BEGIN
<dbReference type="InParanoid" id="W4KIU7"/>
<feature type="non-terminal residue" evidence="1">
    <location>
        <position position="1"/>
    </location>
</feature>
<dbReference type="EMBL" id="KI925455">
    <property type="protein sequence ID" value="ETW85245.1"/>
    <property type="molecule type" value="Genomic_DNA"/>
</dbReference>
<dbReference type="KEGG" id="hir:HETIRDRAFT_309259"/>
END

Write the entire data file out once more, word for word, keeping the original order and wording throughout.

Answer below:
<dbReference type="InParanoid" id="W4KIU7"/>
<feature type="non-terminal residue" evidence="1">
    <location>
        <position position="1"/>
    </location>
</feature>
<dbReference type="EMBL" id="KI925455">
    <property type="protein sequence ID" value="ETW85245.1"/>
    <property type="molecule type" value="Genomic_DNA"/>
</dbReference>
<dbReference type="KEGG" id="hir:HETIRDRAFT_309259"/>